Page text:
The brass band sound that has defined and shaped New Orleans’ music – from jazz to hip hop — almost died out in the 1970s. Traditional military-style brass bands were common in New Orleans in the 19th Century, as they were in most places. But the local Afro-Caribbean influence into the bands made New Orleans’ brass bands a force unto itself. It became common for brass bands to lead second lines after jazz funerals. Social aid and pleasure clubs would hire the bands to lead parades in their neighborhoods. The brass band beats made their way into early jazz.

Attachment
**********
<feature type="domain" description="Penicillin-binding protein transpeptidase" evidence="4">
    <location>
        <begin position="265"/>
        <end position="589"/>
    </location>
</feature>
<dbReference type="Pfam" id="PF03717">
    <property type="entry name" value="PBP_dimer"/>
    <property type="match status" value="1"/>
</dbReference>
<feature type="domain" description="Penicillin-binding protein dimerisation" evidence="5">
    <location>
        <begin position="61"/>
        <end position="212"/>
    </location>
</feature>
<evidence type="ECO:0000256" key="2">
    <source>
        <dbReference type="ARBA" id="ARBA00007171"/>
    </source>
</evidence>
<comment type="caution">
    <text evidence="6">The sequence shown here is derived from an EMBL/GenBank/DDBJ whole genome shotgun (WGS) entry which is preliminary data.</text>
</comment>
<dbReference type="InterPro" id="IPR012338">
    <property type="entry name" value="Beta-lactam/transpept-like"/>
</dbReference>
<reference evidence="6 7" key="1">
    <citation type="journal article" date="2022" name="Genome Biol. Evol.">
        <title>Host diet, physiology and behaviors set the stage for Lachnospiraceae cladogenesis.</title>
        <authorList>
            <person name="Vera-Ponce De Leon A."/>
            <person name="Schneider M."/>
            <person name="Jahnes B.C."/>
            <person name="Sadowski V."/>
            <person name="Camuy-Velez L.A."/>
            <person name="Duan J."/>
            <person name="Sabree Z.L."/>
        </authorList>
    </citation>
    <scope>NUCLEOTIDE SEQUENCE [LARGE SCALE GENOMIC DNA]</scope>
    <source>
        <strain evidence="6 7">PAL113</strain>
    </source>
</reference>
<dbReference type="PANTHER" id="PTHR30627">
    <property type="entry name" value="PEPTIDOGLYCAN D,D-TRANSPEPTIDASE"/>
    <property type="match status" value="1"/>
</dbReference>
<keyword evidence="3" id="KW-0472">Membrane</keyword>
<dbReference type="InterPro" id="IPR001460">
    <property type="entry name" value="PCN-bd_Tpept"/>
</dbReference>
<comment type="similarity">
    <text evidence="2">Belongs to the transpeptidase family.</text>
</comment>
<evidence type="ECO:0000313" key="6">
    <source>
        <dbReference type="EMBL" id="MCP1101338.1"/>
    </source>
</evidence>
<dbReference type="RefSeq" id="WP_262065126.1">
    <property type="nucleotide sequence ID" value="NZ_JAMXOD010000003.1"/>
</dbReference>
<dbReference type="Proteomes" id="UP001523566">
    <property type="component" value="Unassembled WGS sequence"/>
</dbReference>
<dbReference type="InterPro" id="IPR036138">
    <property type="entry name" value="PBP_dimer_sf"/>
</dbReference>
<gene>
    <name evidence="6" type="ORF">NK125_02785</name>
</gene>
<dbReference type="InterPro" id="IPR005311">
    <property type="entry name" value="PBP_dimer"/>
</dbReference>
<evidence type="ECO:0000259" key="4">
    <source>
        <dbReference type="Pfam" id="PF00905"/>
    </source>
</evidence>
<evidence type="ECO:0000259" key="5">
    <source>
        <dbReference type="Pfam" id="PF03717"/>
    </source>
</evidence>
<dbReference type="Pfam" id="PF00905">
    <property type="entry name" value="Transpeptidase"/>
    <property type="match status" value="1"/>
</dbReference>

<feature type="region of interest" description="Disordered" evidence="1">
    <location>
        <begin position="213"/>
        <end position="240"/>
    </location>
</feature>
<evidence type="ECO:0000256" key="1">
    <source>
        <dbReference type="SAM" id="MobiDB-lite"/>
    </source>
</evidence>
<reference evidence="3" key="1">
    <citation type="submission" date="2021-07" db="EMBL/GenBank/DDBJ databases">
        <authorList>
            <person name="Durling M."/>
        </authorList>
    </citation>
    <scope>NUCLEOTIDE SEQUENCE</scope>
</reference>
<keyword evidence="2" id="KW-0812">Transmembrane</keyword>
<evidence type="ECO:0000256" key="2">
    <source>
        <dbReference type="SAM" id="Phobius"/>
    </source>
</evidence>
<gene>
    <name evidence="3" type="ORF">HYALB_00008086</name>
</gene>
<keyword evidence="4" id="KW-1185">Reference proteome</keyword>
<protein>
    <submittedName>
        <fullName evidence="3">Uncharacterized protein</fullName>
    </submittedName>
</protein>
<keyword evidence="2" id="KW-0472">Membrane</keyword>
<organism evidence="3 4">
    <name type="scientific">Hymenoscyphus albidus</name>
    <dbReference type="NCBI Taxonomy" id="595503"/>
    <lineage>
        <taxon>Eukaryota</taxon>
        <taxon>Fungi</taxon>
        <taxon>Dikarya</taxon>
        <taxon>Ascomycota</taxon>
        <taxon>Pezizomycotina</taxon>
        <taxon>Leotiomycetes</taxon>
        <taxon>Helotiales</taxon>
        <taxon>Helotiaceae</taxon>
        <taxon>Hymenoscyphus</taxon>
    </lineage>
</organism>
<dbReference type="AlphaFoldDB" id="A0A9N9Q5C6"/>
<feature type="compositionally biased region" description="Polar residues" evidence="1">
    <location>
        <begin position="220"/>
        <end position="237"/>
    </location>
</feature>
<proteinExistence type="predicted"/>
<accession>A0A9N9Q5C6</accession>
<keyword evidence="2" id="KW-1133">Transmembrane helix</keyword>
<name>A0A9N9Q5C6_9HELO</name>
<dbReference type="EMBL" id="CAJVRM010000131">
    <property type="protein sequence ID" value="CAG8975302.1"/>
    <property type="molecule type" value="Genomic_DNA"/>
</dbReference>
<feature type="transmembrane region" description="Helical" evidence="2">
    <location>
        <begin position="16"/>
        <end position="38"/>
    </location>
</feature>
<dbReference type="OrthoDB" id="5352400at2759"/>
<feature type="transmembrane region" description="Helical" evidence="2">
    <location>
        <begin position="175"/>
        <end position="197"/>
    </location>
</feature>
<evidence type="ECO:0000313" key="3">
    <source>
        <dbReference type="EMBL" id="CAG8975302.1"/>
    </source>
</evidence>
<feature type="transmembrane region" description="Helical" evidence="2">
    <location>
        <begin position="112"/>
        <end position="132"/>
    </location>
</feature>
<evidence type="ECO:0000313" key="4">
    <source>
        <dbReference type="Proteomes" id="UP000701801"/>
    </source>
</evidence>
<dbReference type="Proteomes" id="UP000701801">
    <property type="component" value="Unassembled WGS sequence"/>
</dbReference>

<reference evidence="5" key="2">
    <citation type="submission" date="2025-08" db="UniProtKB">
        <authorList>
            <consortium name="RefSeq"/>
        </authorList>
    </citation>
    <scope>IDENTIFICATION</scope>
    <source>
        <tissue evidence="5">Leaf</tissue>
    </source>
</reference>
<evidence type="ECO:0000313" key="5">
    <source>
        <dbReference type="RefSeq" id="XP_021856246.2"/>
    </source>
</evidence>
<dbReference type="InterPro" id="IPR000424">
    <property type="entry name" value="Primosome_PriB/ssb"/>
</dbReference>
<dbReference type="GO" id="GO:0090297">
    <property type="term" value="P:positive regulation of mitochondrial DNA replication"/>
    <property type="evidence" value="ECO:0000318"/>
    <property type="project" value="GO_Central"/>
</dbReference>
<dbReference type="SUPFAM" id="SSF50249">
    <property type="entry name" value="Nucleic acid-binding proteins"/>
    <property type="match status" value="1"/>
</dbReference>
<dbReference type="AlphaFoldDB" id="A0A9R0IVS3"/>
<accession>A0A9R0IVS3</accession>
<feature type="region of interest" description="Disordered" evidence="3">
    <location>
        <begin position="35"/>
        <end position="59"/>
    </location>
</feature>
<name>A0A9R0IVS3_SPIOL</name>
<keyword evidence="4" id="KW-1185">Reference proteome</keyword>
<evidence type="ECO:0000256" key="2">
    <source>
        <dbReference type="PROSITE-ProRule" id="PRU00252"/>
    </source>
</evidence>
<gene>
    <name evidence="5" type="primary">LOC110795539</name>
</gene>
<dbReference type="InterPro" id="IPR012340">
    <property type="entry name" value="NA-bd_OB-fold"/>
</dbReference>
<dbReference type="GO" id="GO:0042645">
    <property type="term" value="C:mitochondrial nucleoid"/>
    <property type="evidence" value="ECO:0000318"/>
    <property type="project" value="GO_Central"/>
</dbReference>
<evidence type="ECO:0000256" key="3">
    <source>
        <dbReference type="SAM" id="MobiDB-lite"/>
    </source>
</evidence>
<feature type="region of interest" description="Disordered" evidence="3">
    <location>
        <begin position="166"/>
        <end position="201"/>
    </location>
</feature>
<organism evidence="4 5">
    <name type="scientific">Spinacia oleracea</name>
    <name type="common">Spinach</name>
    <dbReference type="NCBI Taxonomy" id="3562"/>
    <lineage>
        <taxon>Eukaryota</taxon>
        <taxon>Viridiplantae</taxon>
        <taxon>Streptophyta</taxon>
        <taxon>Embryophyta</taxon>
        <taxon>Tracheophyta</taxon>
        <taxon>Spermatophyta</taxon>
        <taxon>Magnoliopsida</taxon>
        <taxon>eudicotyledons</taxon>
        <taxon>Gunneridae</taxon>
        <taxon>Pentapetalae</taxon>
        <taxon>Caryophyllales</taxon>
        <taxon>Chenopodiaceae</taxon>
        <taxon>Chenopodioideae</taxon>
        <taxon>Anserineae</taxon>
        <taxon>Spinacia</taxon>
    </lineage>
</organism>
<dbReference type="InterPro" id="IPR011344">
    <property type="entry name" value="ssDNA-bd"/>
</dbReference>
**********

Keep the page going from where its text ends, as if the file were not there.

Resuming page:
But by the 1960s, long-standing bands like the Tuxedo and Olympia brass bands were not attracting any young members. Danny Barker, a son of New Orleans who moved back to town in 1965 after spending 30 years in New York, recognized the pending demise of the bands, and in 1972 he founded a brass band for young players at the Fairview Baptist Church. Through the band, Barker is credited with revitalizing brass bands and New Orleans’ iconic sound.
Young musicians who played with the band included Nicholas Payton, Wynton Marsalis, Leroy Jones, Michael White, Herlin Riley, Gregory Davis and Kirk Joseph. The Fairview band spawned the Dirty Dozen and Rebirth brass bands, among others.